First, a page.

A soldier killed three people and wounded 16 others before shooting himself to death Wednesday at Fort Hood, the same Texas base that was the scene of the worst attack on a domestic U.S. military installation five years ago, officials said.
U.S. Rep. Michael McCaul of Texas told reporters that the suspected shooter is Spc. Ivan Lopez.
Lt. Gen. Mark Milley, head of the Army's III Corps at the post, said the shooter was a veteran of combat in Iraq who had "mental health issues and was being treated for that.''
"At this time there is no indication that this incident is related to terrorism, although we are not ruling anything out and the investigation continues,'' Milley said.
He said 16 people were wounded in the shooting attack. All those wounded and killed were military personnel, Milley said.
Milley said the shooter walked into a building on the post and opened fire around 4 p.m., then got into a car, fired more shots and then went to another building shooting before he was engaged by responding military police. His body was recovered in a parking lot, he said.
"He died of a self-inflicted gunshot wound," Milley said.
The suspect used a .45-caliber semi-automatic weapon purchased recently in the local area, Milley said. The suspect had not registered it with the post as required, he said.
Milley said the suspect was undergoing "psychiatric treatment for depression and anxiety and a variety of other psychological" problems. He said the soldier was undergoing a diagnosis process to determine if he had post-traumatic stress disorder, but had not been diagnosed with it.
Milley said the gunman was not wounded in action, according to military records, though he said there are reports the soldier "self-diagnosed" a traumatic brain injury from Iraq.
"We're heartbroken something like this might have happened again,'' President Obama said in Chicago, after being briefed on the events.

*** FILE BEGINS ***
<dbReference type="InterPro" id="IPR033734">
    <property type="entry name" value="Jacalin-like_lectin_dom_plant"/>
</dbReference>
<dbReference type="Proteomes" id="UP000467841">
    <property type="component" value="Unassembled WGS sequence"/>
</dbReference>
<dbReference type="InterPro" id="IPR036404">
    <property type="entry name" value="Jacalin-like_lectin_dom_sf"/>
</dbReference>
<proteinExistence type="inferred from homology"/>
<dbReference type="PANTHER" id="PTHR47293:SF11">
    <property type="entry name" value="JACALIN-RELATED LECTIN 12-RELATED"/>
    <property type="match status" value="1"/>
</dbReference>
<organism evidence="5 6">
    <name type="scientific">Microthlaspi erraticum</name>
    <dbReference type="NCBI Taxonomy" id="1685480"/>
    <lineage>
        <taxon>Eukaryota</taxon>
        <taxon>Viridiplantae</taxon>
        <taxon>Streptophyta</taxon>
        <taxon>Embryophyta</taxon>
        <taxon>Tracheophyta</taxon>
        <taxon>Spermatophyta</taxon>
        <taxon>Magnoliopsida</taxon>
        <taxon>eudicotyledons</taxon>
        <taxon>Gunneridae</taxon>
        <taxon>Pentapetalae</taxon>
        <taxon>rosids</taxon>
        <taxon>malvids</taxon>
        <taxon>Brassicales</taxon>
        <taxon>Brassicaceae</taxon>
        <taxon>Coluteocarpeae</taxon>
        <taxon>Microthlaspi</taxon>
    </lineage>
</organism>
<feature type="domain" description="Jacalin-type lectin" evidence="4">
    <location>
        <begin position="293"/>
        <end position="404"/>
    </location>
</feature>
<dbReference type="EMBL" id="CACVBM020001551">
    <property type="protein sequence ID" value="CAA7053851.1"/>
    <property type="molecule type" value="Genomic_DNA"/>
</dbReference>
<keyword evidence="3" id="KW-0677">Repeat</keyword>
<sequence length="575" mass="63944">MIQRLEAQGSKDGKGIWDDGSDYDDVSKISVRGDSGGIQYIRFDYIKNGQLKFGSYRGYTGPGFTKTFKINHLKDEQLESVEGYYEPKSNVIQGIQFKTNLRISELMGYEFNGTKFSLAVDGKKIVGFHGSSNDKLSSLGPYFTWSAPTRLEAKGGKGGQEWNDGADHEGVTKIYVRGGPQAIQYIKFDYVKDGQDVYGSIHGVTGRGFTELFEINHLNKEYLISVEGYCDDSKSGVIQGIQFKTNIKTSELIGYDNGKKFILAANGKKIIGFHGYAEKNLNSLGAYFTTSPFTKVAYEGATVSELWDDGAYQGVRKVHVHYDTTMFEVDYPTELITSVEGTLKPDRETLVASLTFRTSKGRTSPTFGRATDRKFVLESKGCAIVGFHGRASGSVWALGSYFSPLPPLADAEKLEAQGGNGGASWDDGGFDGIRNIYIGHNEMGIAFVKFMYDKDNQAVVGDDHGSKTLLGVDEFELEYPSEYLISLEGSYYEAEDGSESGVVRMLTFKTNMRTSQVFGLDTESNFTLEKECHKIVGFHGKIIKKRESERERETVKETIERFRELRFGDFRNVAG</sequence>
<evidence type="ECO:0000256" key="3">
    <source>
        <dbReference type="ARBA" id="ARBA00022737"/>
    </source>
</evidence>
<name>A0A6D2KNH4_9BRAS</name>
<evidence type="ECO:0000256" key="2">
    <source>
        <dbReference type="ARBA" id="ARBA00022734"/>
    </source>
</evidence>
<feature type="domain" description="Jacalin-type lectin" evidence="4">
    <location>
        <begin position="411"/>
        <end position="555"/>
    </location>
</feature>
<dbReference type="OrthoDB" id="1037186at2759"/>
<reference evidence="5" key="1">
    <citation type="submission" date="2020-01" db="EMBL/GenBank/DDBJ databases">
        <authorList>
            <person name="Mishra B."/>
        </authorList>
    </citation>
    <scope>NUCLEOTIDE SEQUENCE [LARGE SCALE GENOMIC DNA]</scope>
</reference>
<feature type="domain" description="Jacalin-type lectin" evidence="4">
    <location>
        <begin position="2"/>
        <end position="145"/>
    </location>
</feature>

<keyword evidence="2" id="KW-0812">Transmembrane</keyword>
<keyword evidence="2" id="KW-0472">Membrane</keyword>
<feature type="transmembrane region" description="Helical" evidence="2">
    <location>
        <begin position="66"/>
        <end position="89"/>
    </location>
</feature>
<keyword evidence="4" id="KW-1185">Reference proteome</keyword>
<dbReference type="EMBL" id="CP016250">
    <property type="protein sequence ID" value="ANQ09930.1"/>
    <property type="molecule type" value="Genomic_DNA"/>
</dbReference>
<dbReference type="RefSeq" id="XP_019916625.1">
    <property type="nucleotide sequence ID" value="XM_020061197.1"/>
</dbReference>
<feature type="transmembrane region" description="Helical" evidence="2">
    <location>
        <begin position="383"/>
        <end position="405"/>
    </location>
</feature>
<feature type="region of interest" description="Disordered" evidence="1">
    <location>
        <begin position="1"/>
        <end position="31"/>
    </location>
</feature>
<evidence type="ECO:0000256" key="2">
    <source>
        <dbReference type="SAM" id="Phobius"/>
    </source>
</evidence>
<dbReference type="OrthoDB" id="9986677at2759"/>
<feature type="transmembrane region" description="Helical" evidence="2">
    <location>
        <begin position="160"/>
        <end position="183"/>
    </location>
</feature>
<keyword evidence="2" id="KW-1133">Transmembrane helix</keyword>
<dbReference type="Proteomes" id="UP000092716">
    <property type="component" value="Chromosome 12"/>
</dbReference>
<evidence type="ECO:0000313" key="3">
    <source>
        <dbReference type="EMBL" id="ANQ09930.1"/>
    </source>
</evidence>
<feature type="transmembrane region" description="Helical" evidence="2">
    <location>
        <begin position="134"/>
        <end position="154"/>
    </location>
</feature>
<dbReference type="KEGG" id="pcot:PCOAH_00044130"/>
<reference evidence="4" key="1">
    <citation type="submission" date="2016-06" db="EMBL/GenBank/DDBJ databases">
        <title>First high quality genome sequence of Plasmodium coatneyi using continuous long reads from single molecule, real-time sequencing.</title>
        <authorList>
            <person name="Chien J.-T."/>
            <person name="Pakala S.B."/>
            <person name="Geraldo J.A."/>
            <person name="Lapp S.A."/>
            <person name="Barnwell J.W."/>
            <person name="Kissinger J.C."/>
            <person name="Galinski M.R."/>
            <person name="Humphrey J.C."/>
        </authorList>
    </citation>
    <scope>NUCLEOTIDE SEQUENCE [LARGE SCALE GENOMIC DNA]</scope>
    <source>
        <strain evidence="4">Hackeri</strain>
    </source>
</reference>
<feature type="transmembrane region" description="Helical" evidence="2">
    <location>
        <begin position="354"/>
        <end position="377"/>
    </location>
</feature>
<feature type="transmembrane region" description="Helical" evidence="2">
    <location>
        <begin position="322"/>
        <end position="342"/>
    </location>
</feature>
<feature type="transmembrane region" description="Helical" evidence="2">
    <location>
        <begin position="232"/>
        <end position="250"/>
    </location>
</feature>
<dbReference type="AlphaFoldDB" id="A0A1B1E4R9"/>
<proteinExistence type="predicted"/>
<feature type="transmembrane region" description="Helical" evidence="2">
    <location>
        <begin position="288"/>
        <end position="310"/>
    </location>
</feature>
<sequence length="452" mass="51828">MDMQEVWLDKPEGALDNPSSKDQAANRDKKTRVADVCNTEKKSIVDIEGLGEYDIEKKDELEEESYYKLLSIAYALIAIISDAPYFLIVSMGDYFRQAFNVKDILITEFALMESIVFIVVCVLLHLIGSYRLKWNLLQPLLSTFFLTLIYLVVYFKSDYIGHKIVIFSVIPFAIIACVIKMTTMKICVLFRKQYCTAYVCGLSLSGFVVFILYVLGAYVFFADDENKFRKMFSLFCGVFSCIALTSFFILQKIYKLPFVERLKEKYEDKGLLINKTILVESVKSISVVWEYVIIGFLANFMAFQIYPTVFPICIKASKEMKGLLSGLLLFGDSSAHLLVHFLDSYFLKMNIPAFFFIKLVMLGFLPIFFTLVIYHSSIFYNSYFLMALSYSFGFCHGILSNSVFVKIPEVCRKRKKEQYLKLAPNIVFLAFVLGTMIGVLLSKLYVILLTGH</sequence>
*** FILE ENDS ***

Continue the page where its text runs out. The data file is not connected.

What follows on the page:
The post was locked down and personnel directed to "shelter in place.'' The lockdown was lifted Wednesday night.
Glen Couchman, chief medical officer at Scott and White Hospital in Temple, said the first four people admitted there had gunshots to chest, abdomen, neck and extremities and that their conditions range from stable to "quite critical."
Fort Hood was the post where 13 died and more than 30 were wounded in the deadliest domestic military attack in U.S. history.
Army psychiatrist Nidal Hasan was convicted and sentenced to death last year in the Nov. 5, 2009, attack on his fellow soldiers as they waited inside a crowded building at Fort Hood. Soldiers there were waiting to get vaccines and routine paperwork after recently returning from deployments or while preparing to go to Afghanistan and Iraq.
Defense Secretary Chuck Hagel, speaking to reporters while in Honolulu to host a conference of Southeast Asian defense leaders, called the shootings a "terrible tragedy." Asked about security improvements in the wake of other shootings at U.S. military bases, Hagel said, "Obviously when we have these kinds of tragedies on our bases, something's not working."